American equity markets capped off a volatile week in the red as continued worries over Europe -- this time with regard to Italian banks -- and weakness in the tech sector led to losses across the board.

The Dow finished the day lower by close to 1% while the broader indexes slid by a little more; the S&P 500 sank by 1.2% and the Nasdaq fell by 1.3%. Commodity markets were more mixed as gold tumbled by $20 an ounce to finish just above the $1,500 mark, while oil recovered slightly from yesterday's sell-off, finishing the day up marginally.

Softs continued this mixed trend as coffee, cotton, and orange juice finished the day on a high note, but wheat, corn, and cocoa all suffered losses, including a nearly 2.2% decline in the corn market. Meanwhile, commodity and bond markets saw further inflows to the U.S. dollar and the euro lost nearly a cent against the greenback while the two-year note continued to see its yields fall, as it now yields only 0.34%. 

One of the biggest ETF winners on the day was the iPath S&P 500 VIX Short-Term Futures Fund (NYSE: VXX), which soared by 4.3% in Friday trading. The gains for this ETN representation of the "fear index" came as traders once again focused on the European markets to close out the week. Traders zeroed in on Italian banks in particular, as these institutions were rocked in Friday trading thanks to a possible downgrade by Moody's (NYSE: MCO) of 13 companies, including the country's biggest bank, Unicredit. Traders also cited worries over rumors that Italy itself would be downgraded, further sparking fears over a European contagion.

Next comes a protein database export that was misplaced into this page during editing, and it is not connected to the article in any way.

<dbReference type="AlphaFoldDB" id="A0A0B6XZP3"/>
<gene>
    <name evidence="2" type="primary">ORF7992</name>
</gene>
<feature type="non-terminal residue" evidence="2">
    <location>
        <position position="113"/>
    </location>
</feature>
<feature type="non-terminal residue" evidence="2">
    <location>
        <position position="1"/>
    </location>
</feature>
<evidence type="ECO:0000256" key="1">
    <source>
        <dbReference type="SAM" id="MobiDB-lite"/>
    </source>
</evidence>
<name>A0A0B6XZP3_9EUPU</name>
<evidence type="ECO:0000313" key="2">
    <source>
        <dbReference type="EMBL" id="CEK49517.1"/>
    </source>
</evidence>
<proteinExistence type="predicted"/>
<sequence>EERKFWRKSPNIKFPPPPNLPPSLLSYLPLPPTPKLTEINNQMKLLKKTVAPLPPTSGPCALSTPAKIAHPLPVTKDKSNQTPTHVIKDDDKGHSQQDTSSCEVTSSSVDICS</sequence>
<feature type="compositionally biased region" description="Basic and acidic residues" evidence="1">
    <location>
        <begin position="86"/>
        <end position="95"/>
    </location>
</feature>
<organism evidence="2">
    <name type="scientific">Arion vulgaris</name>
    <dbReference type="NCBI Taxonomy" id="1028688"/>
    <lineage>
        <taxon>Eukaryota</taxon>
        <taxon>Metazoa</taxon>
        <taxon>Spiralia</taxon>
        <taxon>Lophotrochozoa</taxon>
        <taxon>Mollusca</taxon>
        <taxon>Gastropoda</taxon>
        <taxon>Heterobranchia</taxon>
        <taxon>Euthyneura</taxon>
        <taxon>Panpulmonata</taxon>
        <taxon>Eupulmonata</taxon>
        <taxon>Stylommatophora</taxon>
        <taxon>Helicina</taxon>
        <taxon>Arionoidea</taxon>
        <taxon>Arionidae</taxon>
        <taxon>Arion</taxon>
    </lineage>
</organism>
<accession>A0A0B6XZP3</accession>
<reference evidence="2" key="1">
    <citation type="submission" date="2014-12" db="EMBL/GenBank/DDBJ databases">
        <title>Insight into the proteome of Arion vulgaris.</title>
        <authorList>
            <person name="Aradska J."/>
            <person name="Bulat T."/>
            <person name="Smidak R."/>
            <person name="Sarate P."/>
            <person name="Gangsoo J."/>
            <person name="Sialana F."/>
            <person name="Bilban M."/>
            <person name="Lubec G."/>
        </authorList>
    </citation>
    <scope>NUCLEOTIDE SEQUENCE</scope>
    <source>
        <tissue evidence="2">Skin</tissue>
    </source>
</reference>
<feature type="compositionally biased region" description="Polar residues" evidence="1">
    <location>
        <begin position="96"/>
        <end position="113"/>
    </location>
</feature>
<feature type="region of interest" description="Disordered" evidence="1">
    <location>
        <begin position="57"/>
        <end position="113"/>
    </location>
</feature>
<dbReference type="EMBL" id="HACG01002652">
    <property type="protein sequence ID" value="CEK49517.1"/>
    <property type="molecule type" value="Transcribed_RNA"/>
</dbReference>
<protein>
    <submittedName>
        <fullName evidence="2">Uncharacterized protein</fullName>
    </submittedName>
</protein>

Thanks to these concerns spreading to one of the world's 10 largest economies, as well as ongoing worries over the Greek situation, traders fled equities across the board and sought protection in the safe havens of Treasury bonds and VXX to wait out the storm. (See charts of VXX.)

One of the biggest ETF losers was the Market Vectors Gold Miners ETF (NYSE: GDX), which sank by 2.7% to close out the week.  This drop came as gold experienced its worst two-day stretch in seven weeks as demand for cash accelerated in light of the ongoing crisis in Greece and the aforementioned worries in Italy. Some also thought the decline was just a continuation from Thursday's slide as demand for dollars has increased heavily in this short time period.

"The sour economic news recently, combined with dwindling hopes for any further quantitative easing in the near term, are weighing heavily on the metals," said Brien Lundin with the Gold Newsletter. This gloom over the yellow metal's near-term outlook hit the gold miners pretty hard in Friday trading, causing the fund to sink more than the overall market and pushing the two-day loss for GDX to 3.8%. (See the fundamentals of GDX).

Disclosure: No positions at time of writing.

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